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Wahlenbergia hederacea

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Wahlenbergia hederacea, also known as the ivy-leaved bellflower,<ref name=BSBI07>Template:Cite web</ref> is a species of flowering plant that is found throughout Europe. The delicate, patch-forming, hairless perennial herb has thin, creeping stems about 20 cm in length. Its pale green leaves are long-stalked and have an ivy-shaped, rounded structure. These leaves can be described as having a cordate shape and are approximately 5–12 mm long and wide. The plant has erect, solitary, pale blue flowers in summer and autumn,<ref>Template:Cite book</ref> with bell-shaped corolla with 5 short lobes.<ref name=":0">Template:Cite book</ref> The flowers are 6–10 mm long x 5–8 mm wide<ref>The Wild Flower Key, British Isles N.W. Europe, Francis Rose, WARNE, Published by the Penguin Group, 1991 reissue, Template:ISBN</ref> and sit on fine stalks 1–4 cm long. It is suggested that the long pedicels are an adaptation to assist in seed dispersal.<ref name=":1">Template:Cite journal</ref>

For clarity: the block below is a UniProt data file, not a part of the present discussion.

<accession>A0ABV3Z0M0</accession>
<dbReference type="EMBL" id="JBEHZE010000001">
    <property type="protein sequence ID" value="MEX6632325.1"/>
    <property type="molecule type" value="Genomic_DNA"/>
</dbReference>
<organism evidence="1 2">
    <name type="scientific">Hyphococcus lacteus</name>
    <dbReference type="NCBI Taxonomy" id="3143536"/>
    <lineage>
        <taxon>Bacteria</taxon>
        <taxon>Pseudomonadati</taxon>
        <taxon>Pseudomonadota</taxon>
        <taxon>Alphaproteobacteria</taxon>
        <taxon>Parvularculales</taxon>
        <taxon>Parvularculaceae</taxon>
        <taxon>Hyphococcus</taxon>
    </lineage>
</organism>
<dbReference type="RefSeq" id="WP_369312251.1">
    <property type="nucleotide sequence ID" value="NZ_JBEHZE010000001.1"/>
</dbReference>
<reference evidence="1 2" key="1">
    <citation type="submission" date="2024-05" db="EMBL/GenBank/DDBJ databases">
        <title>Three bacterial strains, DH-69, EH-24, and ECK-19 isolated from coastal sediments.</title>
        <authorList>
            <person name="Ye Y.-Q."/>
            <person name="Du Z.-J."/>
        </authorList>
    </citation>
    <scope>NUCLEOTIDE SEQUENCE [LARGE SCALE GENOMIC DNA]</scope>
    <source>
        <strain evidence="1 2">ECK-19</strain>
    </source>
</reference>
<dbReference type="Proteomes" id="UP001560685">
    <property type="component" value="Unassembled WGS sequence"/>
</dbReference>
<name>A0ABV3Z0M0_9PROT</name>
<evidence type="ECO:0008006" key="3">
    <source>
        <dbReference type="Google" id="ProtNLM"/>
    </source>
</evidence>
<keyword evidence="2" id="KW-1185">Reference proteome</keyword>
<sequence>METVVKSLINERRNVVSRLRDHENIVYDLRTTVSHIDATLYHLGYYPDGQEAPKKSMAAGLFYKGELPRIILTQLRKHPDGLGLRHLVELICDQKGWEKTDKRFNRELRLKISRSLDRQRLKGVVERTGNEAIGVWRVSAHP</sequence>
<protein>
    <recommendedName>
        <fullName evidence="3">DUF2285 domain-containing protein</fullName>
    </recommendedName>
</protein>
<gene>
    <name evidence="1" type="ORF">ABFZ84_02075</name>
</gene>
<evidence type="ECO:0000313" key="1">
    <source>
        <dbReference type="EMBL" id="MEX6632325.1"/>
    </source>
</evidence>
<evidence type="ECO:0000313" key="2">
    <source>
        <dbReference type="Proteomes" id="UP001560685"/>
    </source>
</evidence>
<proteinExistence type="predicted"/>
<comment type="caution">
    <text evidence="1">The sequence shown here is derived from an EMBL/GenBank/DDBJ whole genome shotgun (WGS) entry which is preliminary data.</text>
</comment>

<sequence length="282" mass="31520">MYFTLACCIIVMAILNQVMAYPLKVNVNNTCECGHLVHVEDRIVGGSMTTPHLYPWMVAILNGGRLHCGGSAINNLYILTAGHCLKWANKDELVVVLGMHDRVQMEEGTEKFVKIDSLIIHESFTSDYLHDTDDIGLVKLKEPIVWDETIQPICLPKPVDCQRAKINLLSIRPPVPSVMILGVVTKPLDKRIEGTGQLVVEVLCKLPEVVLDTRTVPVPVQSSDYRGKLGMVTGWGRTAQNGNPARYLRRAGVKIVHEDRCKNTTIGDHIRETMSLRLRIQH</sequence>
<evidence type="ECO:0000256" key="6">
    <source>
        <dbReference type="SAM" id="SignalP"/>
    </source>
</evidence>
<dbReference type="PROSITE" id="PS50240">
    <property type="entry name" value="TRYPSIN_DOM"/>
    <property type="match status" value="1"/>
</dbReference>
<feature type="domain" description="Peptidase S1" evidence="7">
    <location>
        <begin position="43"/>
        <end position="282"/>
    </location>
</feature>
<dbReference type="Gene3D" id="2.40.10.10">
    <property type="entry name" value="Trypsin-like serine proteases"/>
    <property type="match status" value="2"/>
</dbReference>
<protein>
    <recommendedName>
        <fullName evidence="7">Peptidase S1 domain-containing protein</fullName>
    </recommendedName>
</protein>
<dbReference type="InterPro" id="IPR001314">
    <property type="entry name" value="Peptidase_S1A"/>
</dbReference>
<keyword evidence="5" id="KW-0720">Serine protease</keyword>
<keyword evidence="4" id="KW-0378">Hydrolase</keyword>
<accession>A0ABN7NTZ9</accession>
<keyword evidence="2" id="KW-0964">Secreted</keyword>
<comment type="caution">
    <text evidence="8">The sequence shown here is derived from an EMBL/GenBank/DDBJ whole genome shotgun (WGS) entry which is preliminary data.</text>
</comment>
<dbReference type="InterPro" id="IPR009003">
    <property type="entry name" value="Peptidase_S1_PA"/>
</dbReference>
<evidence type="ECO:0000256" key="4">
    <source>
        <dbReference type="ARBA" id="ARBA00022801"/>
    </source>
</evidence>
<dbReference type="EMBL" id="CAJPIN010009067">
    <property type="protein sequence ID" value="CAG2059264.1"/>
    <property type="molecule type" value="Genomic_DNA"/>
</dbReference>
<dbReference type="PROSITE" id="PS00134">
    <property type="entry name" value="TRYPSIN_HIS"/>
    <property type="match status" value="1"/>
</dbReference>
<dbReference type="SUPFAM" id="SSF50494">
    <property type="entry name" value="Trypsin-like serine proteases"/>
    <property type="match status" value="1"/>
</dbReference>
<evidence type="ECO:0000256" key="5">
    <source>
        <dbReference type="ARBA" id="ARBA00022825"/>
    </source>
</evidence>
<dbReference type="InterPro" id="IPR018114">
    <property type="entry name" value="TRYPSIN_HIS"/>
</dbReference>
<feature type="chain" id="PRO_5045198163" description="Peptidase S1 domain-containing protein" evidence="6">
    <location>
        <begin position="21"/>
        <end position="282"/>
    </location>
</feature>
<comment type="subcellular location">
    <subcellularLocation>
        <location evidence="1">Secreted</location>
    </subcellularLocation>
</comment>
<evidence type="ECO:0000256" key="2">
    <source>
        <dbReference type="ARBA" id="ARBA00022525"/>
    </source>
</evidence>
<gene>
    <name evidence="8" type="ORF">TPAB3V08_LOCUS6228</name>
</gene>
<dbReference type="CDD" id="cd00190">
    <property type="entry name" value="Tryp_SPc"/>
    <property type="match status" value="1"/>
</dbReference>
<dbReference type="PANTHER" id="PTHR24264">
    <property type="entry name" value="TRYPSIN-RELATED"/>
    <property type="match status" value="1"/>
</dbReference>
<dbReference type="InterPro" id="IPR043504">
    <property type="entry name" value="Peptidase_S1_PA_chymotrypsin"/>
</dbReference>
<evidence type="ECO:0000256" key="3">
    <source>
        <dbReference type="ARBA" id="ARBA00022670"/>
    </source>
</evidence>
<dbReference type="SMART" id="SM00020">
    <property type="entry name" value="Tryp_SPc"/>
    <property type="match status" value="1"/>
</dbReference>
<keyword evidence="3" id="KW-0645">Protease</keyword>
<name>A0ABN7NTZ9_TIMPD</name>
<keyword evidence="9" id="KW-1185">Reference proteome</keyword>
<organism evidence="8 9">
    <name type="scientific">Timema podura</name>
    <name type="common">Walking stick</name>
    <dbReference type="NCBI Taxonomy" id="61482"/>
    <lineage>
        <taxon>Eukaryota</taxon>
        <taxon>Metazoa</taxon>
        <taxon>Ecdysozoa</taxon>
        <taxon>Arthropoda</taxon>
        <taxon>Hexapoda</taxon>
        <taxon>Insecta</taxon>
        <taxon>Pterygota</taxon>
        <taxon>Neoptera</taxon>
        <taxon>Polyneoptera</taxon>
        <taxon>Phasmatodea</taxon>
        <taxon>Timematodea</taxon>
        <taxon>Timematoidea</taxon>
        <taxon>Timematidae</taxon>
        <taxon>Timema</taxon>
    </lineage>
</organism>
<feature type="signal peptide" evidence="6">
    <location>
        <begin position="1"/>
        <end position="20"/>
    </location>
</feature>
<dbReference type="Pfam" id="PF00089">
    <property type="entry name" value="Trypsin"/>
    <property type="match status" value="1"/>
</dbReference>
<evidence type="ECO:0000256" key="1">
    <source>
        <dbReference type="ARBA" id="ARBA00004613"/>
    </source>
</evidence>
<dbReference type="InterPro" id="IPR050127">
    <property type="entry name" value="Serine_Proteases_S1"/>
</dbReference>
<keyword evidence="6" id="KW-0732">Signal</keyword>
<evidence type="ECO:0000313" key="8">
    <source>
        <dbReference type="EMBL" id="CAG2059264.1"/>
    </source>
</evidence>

Wahlenbergia hederacea is found in cool, moist and boggy, partially-shaded areas,<ref name=":0" /> typically with acidic soils, such as woodlands, streams, pastures, heaths and beside rivulets. The plant thrives in short-grassed areas beside streams, with moist, acidic soils, and is almost never found in basic soils and stagnant water.<ref name=":2">Template:Cite journal</ref> They usually occur in small, scattered groups. The abundance of the ivy-leaved bellflower has been declining throughout the 1900s due to the loss of their habitat.<ref name=":1" />


Wahlenbergia hederacea is native to Europe and commonly found in Southern England, and Wales,<ref>Template:Cite web</ref> but also in North West England, Western Scotland, Ireland, France, Belgium, Netherlands, Luxembourg, Western Germany, Spain, and Portugal.<ref name=":2" />




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